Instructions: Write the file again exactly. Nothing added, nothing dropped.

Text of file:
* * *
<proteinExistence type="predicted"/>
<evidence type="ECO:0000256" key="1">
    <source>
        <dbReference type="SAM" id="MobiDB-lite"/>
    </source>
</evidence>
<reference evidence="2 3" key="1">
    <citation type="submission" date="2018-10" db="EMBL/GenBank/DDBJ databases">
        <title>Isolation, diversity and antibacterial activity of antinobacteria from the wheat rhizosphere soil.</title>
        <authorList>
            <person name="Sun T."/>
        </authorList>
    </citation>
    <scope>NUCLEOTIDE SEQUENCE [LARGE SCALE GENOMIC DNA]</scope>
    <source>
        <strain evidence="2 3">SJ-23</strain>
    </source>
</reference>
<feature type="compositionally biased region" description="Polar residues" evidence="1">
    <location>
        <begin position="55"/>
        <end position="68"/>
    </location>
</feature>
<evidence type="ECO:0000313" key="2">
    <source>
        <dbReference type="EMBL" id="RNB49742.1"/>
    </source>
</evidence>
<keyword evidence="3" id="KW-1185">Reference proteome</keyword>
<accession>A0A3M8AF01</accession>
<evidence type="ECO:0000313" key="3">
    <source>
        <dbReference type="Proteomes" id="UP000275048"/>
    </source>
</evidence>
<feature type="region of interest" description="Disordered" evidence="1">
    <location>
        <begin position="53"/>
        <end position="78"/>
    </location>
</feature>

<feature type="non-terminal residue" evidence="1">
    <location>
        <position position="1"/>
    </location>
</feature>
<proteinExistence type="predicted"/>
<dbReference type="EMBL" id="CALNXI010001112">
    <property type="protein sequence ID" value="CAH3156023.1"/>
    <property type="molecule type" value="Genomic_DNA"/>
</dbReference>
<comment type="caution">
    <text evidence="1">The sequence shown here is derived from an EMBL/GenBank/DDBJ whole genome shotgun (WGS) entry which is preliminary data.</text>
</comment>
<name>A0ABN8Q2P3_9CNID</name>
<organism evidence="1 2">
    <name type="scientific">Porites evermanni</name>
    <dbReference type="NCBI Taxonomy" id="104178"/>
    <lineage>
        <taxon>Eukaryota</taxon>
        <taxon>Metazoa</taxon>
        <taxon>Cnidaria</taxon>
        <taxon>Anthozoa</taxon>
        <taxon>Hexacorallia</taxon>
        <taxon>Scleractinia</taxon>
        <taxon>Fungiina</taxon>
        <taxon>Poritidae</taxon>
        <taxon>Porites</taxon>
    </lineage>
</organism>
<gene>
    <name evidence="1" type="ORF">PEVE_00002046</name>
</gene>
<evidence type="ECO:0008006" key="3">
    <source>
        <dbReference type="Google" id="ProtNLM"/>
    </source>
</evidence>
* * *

<proteinExistence type="predicted"/>
<evidence type="ECO:0000256" key="1">
    <source>
        <dbReference type="SAM" id="MobiDB-lite"/>
    </source>
</evidence>
<reference evidence="2 3" key="1">
    <citation type="submission" date="2018-10" db="EMBL/GenBank/DDBJ databases">
        <title>Isolation, diversity and antibacterial activity of antinobacteria from the wheat rhizosphere soil.</title>
        <authorList>
            <person name="Sun T."/>
        </authorList>
    </citation>
    <scope>NUCLEOTIDE SEQUENCE [LARGE SCALE GENOMIC DNA]</scope>
    <source>
        <strain evidence="2 3">SJ-23</strain>
    </source>
</reference>
<feature type="compositionally biased region" description="Polar residues" evidence="1">
    <location>
        <begin position="55"/>
        <end position="68"/>
    </location>
</feature>
<evidence type="ECO:0000313" key="2">
    <source>
        <dbReference type="EMBL" id="RNB49742.1"/>
    </source>
</evidence>
<keyword evidence="3" id="KW-1185">Reference proteome</keyword>
<accession>A0A3M8AF01</accession>
<evidence type="ECO:0000313" key="3">
    <source>
        <dbReference type="Proteomes" id="UP000275048"/>
    </source>
</evidence>
<feature type="region of interest" description="Disordered" evidence="1">
    <location>
        <begin position="53"/>
        <end position="78"/>
    </location>
</feature>

<feature type="non-terminal residue" evidence="1">
    <location>
        <position position="1"/>
    </location>
</feature>
<proteinExistence type="predicted"/>
<dbReference type="EMBL" id="CALNXI010001112">
    <property type="protein sequence ID" value="CAH3156023.1"/>
    <property type="molecule type" value="Genomic_DNA"/>
</dbReference>
<comment type="caution">
    <text evidence="1">The sequence shown here is derived from an EMBL/GenBank/DDBJ whole genome shotgun (WGS) entry which is preliminary data.</text>
</comment>
<name>A0ABN8Q2P3_9CNID</name>
<organism evidence="1 2">
    <name type="scientific">Porites evermanni</name>
    <dbReference type="NCBI Taxonomy" id="104178"/>
    <lineage>
        <taxon>Eukaryota</taxon>
        <taxon>Metazoa</taxon>
        <taxon>Cnidaria</taxon>
        <taxon>Anthozoa</taxon>
        <taxon>Hexacorallia</taxon>
        <taxon>Scleractinia</taxon>
        <taxon>Fungiina</taxon>
        <taxon>Poritidae</taxon>
        <taxon>Porites</taxon>
    </lineage>
</organism>
<gene>
    <name evidence="1" type="ORF">PEVE_00002046</name>
</gene>
<evidence type="ECO:0008006" key="3">
    <source>
        <dbReference type="Google" id="ProtNLM"/>
    </source>
</evidence>